Gardens for Health International

Case Studies
Sectors:
Agriculture, Food Security, Nutrition
Organization:
​Bumbogo Health Center, Rubungo Health Center, Nyacyonga Health Center, Kayanga Health Center, Murandi Health Center, Kinigi Health Center, Shingiro Health Center, Gasiza Health Center
Author:
Region:
Africa
Resource Publication Date:
December, 2013
Content Format:
Text

This is one of 50 Harvesting Nutrition project case studies. Harvesting Nutrition was a contest held in 2012 and 2013 that showcased active projects working to improve the impact of agriculture and/or food security on nutrition outcomes. Co-sponsors were SecureNutrition, Save the Children UK, and the Global Alliance for Improved Nutrition (GAIN). Learn More.

Project Description: ​

The main objectives of our program are to integrate agriculture and comprehensive health education into the treatment of malnutrition, to advocate for policies and programs that include nutrition-focused agriculture in the treatment of malnutrition, and to provide technical assistance to partners interested in adapting our model and methodology for their communities.

Our work is fully integrated into the Rwandan public health system. By partnering directly with health centers and staffing field educators as part of clinical personnel, we are establishing a scalable model with an effective entry point: malnourished children at the point of care. In addition to our health center partnerships, we are working closely with the Government of Rwanda and with multi-national partners to improve the community level identification, treatment, and prevention of malnutrition in the districts in which we work.

Globally, malnutrition is one of the critical challenges of our day, however, in too many cases the system is equipped only to provide short-term interventions. We envision rural health systems in sub-Saharan Africa that equip patients with the tools to maintain health improvements over the long term. This requires a shift in the current treatment of malnutrition, away from reliance on costly short-term handouts and towards targeted investments in the knowledge and productivity of those most vulnerable to malnutrition. Our work is demonstrating that such a shift is not only possible, but also effective.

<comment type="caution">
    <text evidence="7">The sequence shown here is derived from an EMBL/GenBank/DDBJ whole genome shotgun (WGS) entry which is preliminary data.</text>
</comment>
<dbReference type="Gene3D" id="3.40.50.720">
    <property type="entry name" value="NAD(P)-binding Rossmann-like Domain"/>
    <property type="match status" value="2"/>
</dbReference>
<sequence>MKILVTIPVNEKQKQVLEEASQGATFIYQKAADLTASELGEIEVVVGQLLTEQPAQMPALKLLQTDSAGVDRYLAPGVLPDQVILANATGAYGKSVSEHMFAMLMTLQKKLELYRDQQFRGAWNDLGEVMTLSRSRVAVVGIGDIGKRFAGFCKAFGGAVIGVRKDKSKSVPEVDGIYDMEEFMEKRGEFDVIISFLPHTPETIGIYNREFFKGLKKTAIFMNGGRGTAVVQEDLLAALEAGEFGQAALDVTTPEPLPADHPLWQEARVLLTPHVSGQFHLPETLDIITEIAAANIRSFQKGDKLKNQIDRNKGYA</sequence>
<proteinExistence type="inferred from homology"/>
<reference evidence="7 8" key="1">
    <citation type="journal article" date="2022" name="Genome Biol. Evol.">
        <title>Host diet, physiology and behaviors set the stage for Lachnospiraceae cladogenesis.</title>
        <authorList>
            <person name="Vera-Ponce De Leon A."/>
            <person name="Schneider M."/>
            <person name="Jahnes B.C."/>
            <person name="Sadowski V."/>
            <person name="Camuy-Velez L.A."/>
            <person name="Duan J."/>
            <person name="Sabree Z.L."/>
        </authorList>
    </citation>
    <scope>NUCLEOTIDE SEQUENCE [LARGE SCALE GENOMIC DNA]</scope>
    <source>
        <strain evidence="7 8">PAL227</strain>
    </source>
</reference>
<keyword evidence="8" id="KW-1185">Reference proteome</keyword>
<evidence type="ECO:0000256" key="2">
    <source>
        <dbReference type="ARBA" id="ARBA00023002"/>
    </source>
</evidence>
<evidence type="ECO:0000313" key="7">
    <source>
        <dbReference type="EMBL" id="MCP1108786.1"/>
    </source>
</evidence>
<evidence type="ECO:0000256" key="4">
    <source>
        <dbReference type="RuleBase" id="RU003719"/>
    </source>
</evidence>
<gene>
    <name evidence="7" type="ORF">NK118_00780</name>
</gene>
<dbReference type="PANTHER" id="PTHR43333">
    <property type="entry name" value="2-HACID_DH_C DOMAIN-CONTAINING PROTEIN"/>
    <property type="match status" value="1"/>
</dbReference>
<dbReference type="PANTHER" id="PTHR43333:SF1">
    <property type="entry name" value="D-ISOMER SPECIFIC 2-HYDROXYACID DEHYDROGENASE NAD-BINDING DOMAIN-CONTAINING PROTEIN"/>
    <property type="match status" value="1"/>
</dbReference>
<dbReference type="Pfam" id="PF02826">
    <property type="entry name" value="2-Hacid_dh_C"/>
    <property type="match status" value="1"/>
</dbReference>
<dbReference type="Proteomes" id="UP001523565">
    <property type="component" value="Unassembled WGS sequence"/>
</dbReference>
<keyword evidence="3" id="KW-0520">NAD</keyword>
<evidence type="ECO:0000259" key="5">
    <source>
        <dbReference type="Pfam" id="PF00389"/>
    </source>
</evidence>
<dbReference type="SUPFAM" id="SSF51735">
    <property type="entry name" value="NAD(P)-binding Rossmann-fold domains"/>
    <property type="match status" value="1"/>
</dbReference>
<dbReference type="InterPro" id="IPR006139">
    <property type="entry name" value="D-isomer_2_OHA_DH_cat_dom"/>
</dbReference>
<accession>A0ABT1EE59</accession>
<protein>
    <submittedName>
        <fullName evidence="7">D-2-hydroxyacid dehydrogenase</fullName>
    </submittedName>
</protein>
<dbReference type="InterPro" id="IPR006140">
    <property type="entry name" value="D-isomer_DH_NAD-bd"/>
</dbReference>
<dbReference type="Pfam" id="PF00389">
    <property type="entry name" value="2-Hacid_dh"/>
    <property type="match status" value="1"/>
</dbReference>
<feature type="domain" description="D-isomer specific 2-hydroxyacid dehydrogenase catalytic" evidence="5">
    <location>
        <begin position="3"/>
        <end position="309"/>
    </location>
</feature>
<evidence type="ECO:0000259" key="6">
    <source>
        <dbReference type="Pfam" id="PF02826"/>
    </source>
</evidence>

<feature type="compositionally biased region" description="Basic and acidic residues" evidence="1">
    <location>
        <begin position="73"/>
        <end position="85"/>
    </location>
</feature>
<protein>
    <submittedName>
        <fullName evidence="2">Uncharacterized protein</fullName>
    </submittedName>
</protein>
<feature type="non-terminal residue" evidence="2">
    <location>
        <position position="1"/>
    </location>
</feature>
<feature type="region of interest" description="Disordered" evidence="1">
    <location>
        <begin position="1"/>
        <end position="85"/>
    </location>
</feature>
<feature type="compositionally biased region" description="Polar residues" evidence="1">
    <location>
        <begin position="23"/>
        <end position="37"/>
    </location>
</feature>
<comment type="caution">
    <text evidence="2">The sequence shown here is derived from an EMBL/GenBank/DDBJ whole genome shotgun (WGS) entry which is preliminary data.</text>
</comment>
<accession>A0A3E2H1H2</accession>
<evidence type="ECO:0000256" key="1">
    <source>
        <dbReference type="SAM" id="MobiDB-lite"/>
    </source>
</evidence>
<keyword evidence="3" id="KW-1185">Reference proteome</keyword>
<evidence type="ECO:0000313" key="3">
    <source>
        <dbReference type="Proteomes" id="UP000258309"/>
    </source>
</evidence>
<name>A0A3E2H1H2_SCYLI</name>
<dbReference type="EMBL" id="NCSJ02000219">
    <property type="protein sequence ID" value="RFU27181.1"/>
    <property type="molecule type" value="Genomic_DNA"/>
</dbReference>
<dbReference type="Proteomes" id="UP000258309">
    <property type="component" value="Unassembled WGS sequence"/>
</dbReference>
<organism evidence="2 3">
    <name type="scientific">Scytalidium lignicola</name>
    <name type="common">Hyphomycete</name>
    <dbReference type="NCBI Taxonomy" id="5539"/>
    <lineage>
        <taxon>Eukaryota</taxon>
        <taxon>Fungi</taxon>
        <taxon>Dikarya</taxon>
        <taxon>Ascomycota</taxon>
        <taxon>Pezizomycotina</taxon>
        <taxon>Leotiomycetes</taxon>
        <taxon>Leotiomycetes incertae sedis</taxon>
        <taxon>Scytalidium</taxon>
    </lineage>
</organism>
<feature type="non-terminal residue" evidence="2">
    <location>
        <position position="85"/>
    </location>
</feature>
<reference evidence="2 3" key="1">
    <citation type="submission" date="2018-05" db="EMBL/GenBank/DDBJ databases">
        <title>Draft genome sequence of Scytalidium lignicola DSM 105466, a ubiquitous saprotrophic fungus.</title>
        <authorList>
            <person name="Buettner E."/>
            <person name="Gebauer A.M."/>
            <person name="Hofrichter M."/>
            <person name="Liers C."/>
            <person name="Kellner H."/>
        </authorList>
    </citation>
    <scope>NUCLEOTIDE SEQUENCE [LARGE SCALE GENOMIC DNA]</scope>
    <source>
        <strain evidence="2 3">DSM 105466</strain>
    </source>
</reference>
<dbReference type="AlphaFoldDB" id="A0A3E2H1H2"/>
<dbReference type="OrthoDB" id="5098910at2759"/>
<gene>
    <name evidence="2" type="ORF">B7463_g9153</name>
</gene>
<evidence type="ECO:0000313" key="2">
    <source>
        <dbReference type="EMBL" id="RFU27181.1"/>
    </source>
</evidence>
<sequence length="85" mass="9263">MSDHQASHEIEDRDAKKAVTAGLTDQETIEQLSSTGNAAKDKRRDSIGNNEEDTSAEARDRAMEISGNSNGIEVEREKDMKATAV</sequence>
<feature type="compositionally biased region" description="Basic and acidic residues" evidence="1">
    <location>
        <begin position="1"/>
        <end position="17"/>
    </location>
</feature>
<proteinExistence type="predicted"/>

Impact of project: ​

First, and most importantly, we are seeing lasting improvements in child health. 71% of children who enrolled in our program one year ago are now at a healthy weight-for-age.  We are primarily concerned with sparking lasing changes in child health, which we won’t see until we are able to track cohorts for a total of 36 months. However, this preliminary analysis gives us confidence that we are on the right track.

Not only do our results suggest that health outcomes are improving, but analysis of Household Dietary Diversity Score (HDDS), a proxy indicator for houseshold nutritional status, suggests lasting changes in consumption patterns as a result of our program. One year after enrolling in our program, 88% of families report that they consume four or more different types of food each day, and 18% report that they consume nine or more different types of food daily. Moreover, these findings suggest that families begin to consume a wider variety of foods in the first season, likely as a result of the education we provide, and that over time - presumably as they begin to harvest foods from their gardens - the upward trajectory in their diverse consumption continues.

Finally, we have seen that families who graduate from our program are likely to become agents of change at the community level and beyond. For example, some of our graduates have become Community Health Workers, serving on the front lines of preventative community based medicine.